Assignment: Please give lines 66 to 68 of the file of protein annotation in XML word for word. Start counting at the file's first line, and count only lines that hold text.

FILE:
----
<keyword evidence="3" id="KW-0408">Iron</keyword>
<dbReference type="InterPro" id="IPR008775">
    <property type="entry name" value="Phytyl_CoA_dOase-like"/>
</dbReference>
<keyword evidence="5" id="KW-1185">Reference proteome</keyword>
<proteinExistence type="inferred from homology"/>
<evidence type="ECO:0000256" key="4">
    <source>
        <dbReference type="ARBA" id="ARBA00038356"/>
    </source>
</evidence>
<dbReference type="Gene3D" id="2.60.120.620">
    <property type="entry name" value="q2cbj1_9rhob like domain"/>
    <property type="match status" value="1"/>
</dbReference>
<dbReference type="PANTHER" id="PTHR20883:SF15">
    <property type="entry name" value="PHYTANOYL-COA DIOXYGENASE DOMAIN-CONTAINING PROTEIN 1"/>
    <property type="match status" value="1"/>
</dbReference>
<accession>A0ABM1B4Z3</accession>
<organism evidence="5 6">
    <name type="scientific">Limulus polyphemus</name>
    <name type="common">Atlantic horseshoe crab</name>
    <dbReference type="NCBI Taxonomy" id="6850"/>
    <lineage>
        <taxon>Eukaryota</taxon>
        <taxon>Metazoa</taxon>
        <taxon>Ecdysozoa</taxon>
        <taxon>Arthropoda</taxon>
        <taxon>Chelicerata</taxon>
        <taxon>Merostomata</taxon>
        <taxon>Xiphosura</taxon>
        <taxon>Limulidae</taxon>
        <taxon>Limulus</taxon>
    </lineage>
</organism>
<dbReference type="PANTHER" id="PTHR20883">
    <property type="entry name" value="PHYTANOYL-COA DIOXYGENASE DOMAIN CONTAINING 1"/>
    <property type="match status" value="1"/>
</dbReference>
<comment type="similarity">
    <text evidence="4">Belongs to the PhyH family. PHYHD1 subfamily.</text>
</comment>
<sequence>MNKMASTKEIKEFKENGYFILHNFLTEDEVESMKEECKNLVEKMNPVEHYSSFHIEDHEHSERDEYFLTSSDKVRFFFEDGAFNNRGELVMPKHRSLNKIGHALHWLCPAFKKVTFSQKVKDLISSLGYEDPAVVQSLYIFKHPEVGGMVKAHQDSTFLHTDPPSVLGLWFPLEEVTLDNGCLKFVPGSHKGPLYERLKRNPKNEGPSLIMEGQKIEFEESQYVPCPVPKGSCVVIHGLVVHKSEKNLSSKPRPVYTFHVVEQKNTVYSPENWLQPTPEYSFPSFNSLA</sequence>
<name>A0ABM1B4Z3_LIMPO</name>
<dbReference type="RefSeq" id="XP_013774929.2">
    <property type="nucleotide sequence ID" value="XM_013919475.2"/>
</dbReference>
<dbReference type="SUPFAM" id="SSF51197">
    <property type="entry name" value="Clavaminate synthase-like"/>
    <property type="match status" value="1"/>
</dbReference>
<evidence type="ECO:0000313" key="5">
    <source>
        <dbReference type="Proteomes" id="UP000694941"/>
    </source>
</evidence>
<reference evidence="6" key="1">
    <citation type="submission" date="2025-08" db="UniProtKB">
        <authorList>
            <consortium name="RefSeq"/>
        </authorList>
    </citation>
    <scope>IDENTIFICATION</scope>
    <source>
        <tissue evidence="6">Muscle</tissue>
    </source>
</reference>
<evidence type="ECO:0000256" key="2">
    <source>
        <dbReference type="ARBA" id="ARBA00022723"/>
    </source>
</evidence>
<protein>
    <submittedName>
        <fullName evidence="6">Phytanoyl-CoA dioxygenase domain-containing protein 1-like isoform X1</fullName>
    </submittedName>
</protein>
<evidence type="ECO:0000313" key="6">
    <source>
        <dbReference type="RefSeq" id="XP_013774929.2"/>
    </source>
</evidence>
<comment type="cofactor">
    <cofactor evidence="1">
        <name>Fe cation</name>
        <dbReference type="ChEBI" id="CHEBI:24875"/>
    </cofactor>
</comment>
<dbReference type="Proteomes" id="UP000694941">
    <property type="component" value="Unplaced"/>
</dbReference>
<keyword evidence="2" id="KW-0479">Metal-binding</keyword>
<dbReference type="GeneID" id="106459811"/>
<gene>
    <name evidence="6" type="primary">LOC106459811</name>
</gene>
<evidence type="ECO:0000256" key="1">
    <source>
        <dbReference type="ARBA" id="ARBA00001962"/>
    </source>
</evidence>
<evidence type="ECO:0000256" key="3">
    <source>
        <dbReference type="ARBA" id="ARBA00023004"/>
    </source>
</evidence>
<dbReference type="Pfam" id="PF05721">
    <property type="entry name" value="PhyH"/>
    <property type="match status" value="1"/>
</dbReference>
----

        <tissue evidence="6">Muscle</tissue>
    </source>
</reference>